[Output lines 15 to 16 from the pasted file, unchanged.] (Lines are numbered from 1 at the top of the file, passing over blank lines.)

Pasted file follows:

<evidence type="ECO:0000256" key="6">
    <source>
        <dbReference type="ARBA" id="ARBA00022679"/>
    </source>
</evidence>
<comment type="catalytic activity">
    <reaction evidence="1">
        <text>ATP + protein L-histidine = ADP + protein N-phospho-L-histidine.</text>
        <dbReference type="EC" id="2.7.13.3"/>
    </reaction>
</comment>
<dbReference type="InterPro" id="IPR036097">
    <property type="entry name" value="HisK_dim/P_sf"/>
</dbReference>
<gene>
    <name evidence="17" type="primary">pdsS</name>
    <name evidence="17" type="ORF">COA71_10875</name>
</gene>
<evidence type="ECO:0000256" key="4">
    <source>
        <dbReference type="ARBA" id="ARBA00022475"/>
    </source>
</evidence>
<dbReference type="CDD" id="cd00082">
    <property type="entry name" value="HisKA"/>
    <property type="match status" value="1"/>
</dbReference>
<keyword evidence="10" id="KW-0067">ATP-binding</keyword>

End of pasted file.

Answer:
<gene>
    <name evidence="17" type="primary">pdsS</name>